LNER was one of the first companies to embrace this, as seen in Hassall's work. In 1928 William Barribal, a commercial artist, designed the incredibly strong poster for Bridlington, featuring the "bathing beauties" sailing in a wooden rowing boat on the shore with swimmers all around. The painting very much embraces the typical seaside activities whilst also including landmarks of the town in the background. The bold colours are incredibly striking and appears to be of a limited colour palette. The powerful pose that takes centre stage shows pride in the town as she carries a flag behind blowing in the wind. The very well composed painting and title proves that a good poster needs only a good image and barely any text for it to be success.




As we move forward a few years, the format of the strong image and less text seemed to not have evolved much into the modern day. The difference took shape in the images that would be used and the technique in which they were done. This began to show in the late 1930's onwards. A painting by Chalres Pears for The Cambrian Coast. the painting shows a lady laying at the sea edge with the tide washing in. She is posing in a way that seems relaxed, with the surroundings given the opposite to what was more commonly known as packed full of people and activities to keep you entertained. Instead it is quietly inviting you to escape, yet still showing the beach as family friendly as kids can be seen playing in the background.


Heading in to the second world war, it seemed that perhaps the idea of going to the seaside was not the reality many sought, for a while it seemed the paintings were more romanticised. Perhaps encouraging a dream. The paintings are still brightly coloured and enticing, making one believe a war wasn't happening at all.


As a stark contrast to the railway posters, and perhaps going slightly off topic here, I wanted to know whether during the second world war people might have had the opportunity to travel to the seaside. I first landed on IWM website and found a painting by Henry Carr called Incendiaries in a Suburb, 1941. It summed up my imagination for this period; dark and scary.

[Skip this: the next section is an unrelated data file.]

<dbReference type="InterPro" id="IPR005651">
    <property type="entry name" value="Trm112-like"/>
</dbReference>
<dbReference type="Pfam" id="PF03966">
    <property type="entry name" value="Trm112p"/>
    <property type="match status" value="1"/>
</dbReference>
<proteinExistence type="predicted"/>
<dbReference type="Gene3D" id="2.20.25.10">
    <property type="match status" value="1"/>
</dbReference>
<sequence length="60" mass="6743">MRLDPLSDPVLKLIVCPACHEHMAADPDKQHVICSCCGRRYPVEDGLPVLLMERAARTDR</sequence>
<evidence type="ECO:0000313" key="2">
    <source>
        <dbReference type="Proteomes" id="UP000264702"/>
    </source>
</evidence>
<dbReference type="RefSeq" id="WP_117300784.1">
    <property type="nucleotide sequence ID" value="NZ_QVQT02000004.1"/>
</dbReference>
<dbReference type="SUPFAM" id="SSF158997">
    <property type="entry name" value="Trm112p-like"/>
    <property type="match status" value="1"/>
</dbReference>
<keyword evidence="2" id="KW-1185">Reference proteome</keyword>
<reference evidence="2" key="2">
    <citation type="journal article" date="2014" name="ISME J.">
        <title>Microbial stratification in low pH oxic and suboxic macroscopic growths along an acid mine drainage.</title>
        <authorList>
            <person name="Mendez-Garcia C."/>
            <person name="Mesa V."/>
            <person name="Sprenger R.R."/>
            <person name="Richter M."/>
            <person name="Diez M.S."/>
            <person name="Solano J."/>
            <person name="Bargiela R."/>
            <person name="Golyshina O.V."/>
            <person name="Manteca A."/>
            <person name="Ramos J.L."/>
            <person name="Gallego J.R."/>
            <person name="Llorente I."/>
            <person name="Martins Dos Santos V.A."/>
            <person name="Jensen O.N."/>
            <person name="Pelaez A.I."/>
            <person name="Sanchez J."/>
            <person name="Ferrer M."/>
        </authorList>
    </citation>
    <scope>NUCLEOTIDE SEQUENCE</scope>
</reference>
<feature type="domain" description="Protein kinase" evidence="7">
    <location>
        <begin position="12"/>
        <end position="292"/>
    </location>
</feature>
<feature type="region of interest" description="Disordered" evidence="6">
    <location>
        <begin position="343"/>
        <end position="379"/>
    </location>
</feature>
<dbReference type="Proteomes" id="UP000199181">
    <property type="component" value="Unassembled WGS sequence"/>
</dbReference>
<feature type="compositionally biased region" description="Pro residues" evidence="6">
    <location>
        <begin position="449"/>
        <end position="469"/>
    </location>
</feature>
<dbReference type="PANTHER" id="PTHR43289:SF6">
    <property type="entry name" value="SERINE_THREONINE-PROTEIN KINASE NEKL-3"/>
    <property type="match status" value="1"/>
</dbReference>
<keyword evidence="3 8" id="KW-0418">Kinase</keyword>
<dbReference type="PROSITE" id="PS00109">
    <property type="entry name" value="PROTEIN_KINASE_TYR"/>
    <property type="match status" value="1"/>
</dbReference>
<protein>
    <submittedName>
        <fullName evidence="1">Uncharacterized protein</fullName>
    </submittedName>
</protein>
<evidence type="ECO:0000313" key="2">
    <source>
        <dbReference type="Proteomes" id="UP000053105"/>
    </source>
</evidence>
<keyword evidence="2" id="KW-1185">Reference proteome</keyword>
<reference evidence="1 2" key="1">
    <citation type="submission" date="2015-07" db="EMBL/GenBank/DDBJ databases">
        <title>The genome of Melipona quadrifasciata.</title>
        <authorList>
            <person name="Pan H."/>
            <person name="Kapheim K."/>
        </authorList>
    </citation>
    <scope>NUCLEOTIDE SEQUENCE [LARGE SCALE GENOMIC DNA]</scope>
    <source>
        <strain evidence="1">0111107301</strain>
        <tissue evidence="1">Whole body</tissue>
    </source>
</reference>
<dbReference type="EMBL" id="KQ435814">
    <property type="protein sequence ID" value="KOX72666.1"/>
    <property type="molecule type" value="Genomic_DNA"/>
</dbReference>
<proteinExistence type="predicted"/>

Not the picture of tourism that's for sure!


I then found a website telling of a persons own experience as a child during the war, and memories of going to the beach. They go on to say that the beaches were no place for children to play on, and were in fact sectioned off with barbed wire to prevent access. The beaches were mined and stepping over the barbed wire defence would mean stepping on a mine. For some years after it remained closed as they worked to clear the beaches which took time and expertise.


Once the war was over, the railway posters continued, but travelling to the seaside was soon challenged when the world would become more open offering affordable package holidays to Spain and the Mediterranean. This would then lead us to the intercontinental air travel, which may also be known as the golden age of travel. For me the posters of this era didn't seem far different to those of the British Railways. They often involved an image celebrating a culture, landmark or other known tourist attraction accompanied with the name of the location and the airline or tourism company.


Whilst it was useful to step back and understand the design of a successful travel poster, I wanted leap forward and see more modern illustrations used for posters. To further my research I looked to find other visual reference / inspiration to help with my own process in creating a series of illustrations.


I started basic with a Google search, "Lavender Field illustrations" and scrolled passed the "stock image" that are always up first (there was a time Google images was the place to go for reference, that has fallen extremely flat in recent years). A couple of paintings caught my eye.




I loved the painted textures in these paintings and how they captured the rows on rows of lavender. It was interesting to observe the compositions used in each and in a way there are two version that are visible above. you have the perspective of the lavenders going away from you into a landscape of hills, or the perspective that feels very straight lined. I particularly like the painting with the farmer with his tractor and dog. It is this style of showing subjects straight on in between the lavenders that I would like to capture in my design.


I then looked for reference images of posters used for tourism. I found many different styles, all of which that had stood out to me as being unique in some way or another.